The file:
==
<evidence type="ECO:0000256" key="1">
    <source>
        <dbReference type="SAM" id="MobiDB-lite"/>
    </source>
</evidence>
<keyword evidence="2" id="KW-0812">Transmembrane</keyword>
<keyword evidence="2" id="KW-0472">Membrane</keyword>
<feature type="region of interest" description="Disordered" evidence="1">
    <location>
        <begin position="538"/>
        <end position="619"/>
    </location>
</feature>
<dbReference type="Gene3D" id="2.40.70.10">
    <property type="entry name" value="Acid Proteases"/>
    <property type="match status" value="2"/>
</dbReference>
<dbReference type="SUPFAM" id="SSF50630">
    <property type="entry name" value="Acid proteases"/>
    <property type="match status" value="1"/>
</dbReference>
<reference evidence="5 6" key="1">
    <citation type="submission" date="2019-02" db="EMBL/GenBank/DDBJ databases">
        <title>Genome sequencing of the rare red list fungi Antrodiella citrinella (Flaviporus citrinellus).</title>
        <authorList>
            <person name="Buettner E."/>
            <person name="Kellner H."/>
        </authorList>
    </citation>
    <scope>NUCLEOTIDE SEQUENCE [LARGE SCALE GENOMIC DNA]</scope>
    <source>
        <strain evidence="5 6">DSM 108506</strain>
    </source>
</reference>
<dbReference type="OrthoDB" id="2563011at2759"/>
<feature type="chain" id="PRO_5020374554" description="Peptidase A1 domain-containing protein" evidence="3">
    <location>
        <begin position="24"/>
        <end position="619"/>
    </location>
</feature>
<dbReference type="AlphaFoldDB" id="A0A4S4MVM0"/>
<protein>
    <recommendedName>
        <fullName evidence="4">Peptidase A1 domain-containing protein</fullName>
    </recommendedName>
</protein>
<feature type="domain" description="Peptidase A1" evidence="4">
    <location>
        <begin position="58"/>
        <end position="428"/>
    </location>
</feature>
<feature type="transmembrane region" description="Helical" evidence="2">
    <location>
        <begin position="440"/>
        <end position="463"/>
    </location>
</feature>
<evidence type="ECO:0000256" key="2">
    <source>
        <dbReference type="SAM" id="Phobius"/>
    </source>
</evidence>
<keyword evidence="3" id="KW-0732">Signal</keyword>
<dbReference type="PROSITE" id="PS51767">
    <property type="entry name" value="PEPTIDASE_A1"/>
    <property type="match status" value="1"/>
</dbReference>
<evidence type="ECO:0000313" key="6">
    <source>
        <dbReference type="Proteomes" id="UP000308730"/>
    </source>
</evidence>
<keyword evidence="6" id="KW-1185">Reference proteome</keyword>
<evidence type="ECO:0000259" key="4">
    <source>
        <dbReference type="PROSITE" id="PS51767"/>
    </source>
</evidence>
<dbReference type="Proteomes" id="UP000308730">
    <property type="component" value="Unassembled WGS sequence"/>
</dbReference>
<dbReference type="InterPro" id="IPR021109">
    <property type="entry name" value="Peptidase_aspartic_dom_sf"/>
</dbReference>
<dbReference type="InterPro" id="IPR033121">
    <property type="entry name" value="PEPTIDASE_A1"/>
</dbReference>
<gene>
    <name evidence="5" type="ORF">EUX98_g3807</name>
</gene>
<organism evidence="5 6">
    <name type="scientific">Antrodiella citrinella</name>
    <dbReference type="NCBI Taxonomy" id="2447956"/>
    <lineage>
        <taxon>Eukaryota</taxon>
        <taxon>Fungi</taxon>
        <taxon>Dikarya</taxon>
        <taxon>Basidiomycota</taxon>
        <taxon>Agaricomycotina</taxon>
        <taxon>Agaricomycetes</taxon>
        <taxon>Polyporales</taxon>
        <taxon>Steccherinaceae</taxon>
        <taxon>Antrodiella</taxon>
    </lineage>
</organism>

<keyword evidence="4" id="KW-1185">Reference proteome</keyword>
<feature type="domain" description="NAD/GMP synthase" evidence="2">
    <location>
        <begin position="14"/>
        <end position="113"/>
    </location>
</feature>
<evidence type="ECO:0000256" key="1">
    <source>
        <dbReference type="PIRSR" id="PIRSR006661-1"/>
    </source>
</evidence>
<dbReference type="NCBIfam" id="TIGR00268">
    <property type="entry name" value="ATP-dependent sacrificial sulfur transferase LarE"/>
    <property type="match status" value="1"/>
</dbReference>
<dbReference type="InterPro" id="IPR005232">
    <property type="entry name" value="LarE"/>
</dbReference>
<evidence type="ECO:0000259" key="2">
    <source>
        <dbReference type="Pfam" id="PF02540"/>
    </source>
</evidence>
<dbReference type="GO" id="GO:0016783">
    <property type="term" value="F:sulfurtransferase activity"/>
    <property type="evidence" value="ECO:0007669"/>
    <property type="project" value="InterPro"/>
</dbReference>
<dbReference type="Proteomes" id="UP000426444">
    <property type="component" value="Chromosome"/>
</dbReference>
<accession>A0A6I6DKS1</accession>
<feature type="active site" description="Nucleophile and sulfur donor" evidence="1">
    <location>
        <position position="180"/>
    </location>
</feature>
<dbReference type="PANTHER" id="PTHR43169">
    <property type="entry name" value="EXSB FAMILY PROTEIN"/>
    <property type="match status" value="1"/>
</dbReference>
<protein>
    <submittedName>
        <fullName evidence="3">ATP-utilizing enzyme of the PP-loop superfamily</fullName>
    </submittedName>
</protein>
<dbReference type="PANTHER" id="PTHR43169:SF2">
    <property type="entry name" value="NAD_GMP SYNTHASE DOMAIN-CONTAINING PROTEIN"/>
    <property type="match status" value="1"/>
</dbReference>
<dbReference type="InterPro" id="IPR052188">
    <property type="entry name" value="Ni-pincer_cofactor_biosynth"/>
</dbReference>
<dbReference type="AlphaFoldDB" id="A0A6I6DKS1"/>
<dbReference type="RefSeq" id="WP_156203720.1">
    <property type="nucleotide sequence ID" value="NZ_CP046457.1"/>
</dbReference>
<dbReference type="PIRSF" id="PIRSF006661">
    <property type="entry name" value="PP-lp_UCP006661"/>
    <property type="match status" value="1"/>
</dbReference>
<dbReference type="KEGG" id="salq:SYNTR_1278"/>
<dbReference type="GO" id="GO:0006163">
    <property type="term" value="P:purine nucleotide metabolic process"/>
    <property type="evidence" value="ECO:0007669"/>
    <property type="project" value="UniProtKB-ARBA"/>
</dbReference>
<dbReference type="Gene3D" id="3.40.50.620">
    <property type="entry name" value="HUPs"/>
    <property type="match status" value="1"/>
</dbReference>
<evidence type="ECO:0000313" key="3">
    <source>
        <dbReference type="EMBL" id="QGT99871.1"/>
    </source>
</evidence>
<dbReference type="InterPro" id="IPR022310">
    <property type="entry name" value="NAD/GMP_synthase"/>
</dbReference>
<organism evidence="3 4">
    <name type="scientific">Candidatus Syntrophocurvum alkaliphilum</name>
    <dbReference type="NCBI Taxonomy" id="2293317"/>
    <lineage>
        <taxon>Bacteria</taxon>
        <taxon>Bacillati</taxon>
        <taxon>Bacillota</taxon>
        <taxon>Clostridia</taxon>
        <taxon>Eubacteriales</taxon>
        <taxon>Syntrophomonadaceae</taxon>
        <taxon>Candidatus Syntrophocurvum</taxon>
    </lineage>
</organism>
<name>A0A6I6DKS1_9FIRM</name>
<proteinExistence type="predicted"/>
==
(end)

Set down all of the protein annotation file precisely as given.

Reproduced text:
<evidence type="ECO:0000256" key="1">
    <source>
        <dbReference type="SAM" id="MobiDB-lite"/>
    </source>
</evidence>
<keyword evidence="2" id="KW-0812">Transmembrane</keyword>
<keyword evidence="2" id="KW-0472">Membrane</keyword>
<feature type="region of interest" description="Disordered" evidence="1">
    <location>
        <begin position="538"/>
        <end position="619"/>
    </location>
</feature>
<dbReference type="Gene3D" id="2.40.70.10">
    <property type="entry name" value="Acid Proteases"/>
    <property type="match status" value="2"/>
</dbReference>
<dbReference type="SUPFAM" id="SSF50630">
    <property type="entry name" value="Acid proteases"/>
    <property type="match status" value="1"/>
</dbReference>
<reference evidence="5 6" key="1">
    <citation type="submission" date="2019-02" db="EMBL/GenBank/DDBJ databases">
        <title>Genome sequencing of the rare red list fungi Antrodiella citrinella (Flaviporus citrinellus).</title>
        <authorList>
            <person name="Buettner E."/>
            <person name="Kellner H."/>
        </authorList>
    </citation>
    <scope>NUCLEOTIDE SEQUENCE [LARGE SCALE GENOMIC DNA]</scope>
    <source>
        <strain evidence="5 6">DSM 108506</strain>
    </source>
</reference>
<dbReference type="OrthoDB" id="2563011at2759"/>
<feature type="chain" id="PRO_5020374554" description="Peptidase A1 domain-containing protein" evidence="3">
    <location>
        <begin position="24"/>
        <end position="619"/>
    </location>
</feature>
<dbReference type="AlphaFoldDB" id="A0A4S4MVM0"/>
<protein>
    <recommendedName>
        <fullName evidence="4">Peptidase A1 domain-containing protein</fullName>
    </recommendedName>
</protein>
<feature type="domain" description="Peptidase A1" evidence="4">
    <location>
        <begin position="58"/>
        <end position="428"/>
    </location>
</feature>
<feature type="transmembrane region" description="Helical" evidence="2">
    <location>
        <begin position="440"/>
        <end position="463"/>
    </location>
</feature>
<evidence type="ECO:0000256" key="2">
    <source>
        <dbReference type="SAM" id="Phobius"/>
    </source>
</evidence>
<keyword evidence="3" id="KW-0732">Signal</keyword>
<dbReference type="PROSITE" id="PS51767">
    <property type="entry name" value="PEPTIDASE_A1"/>
    <property type="match status" value="1"/>
</dbReference>
<evidence type="ECO:0000313" key="6">
    <source>
        <dbReference type="Proteomes" id="UP000308730"/>
    </source>
</evidence>
<keyword evidence="6" id="KW-1185">Reference proteome</keyword>
<evidence type="ECO:0000259" key="4">
    <source>
        <dbReference type="PROSITE" id="PS51767"/>
    </source>
</evidence>
<dbReference type="Proteomes" id="UP000308730">
    <property type="component" value="Unassembled WGS sequence"/>
</dbReference>
<dbReference type="InterPro" id="IPR021109">
    <property type="entry name" value="Peptidase_aspartic_dom_sf"/>
</dbReference>
<dbReference type="InterPro" id="IPR033121">
    <property type="entry name" value="PEPTIDASE_A1"/>
</dbReference>
<gene>
    <name evidence="5" type="ORF">EUX98_g3807</name>
</gene>
<organism evidence="5 6">
    <name type="scientific">Antrodiella citrinella</name>
    <dbReference type="NCBI Taxonomy" id="2447956"/>
    <lineage>
        <taxon>Eukaryota</taxon>
        <taxon>Fungi</taxon>
        <taxon>Dikarya</taxon>
        <taxon>Basidiomycota</taxon>
        <taxon>Agaricomycotina</taxon>
        <taxon>Agaricomycetes</taxon>
        <taxon>Polyporales</taxon>
        <taxon>Steccherinaceae</taxon>
        <taxon>Antrodiella</taxon>
    </lineage>
</organism>

<keyword evidence="4" id="KW-1185">Reference proteome</keyword>
<feature type="domain" description="NAD/GMP synthase" evidence="2">
    <location>
        <begin position="14"/>
        <end position="113"/>
    </location>
</feature>
<evidence type="ECO:0000256" key="1">
    <source>
        <dbReference type="PIRSR" id="PIRSR006661-1"/>
    </source>
</evidence>
<dbReference type="NCBIfam" id="TIGR00268">
    <property type="entry name" value="ATP-dependent sacrificial sulfur transferase LarE"/>
    <property type="match status" value="1"/>
</dbReference>
<dbReference type="InterPro" id="IPR005232">
    <property type="entry name" value="LarE"/>
</dbReference>
<evidence type="ECO:0000259" key="2">
    <source>
        <dbReference type="Pfam" id="PF02540"/>
    </source>
</evidence>
<dbReference type="GO" id="GO:0016783">
    <property type="term" value="F:sulfurtransferase activity"/>
    <property type="evidence" value="ECO:0007669"/>
    <property type="project" value="InterPro"/>
</dbReference>
<dbReference type="Proteomes" id="UP000426444">
    <property type="component" value="Chromosome"/>
</dbReference>
<accession>A0A6I6DKS1</accession>
<feature type="active site" description="Nucleophile and sulfur donor" evidence="1">
    <location>
        <position position="180"/>
    </location>
</feature>
<dbReference type="PANTHER" id="PTHR43169">
    <property type="entry name" value="EXSB FAMILY PROTEIN"/>
    <property type="match status" value="1"/>
</dbReference>
<protein>
    <submittedName>
        <fullName evidence="3">ATP-utilizing enzyme of the PP-loop superfamily</fullName>
    </submittedName>
</protein>
<dbReference type="PANTHER" id="PTHR43169:SF2">
    <property type="entry name" value="NAD_GMP SYNTHASE DOMAIN-CONTAINING PROTEIN"/>
    <property type="match status" value="1"/>
</dbReference>
<dbReference type="InterPro" id="IPR052188">
    <property type="entry name" value="Ni-pincer_cofactor_biosynth"/>
</dbReference>
<dbReference type="AlphaFoldDB" id="A0A6I6DKS1"/>
<dbReference type="RefSeq" id="WP_156203720.1">
    <property type="nucleotide sequence ID" value="NZ_CP046457.1"/>
</dbReference>
<dbReference type="PIRSF" id="PIRSF006661">
    <property type="entry name" value="PP-lp_UCP006661"/>
    <property type="match status" value="1"/>
</dbReference>
<dbReference type="KEGG" id="salq:SYNTR_1278"/>
<dbReference type="GO" id="GO:0006163">
    <property type="term" value="P:purine nucleotide metabolic process"/>
    <property type="evidence" value="ECO:0007669"/>
    <property type="project" value="UniProtKB-ARBA"/>
</dbReference>
<dbReference type="Gene3D" id="3.40.50.620">
    <property type="entry name" value="HUPs"/>
    <property type="match status" value="1"/>
</dbReference>
<evidence type="ECO:0000313" key="3">
    <source>
        <dbReference type="EMBL" id="QGT99871.1"/>
    </source>
</evidence>
<dbReference type="InterPro" id="IPR022310">
    <property type="entry name" value="NAD/GMP_synthase"/>
</dbReference>
<organism evidence="3 4">
    <name type="scientific">Candidatus Syntrophocurvum alkaliphilum</name>
    <dbReference type="NCBI Taxonomy" id="2293317"/>
    <lineage>
        <taxon>Bacteria</taxon>
        <taxon>Bacillati</taxon>
        <taxon>Bacillota</taxon>
        <taxon>Clostridia</taxon>
        <taxon>Eubacteriales</taxon>
        <taxon>Syntrophomonadaceae</taxon>
        <taxon>Candidatus Syntrophocurvum</taxon>
    </lineage>
</organism>
<name>A0A6I6DKS1_9FIRM</name>
<proteinExistence type="predicted"/>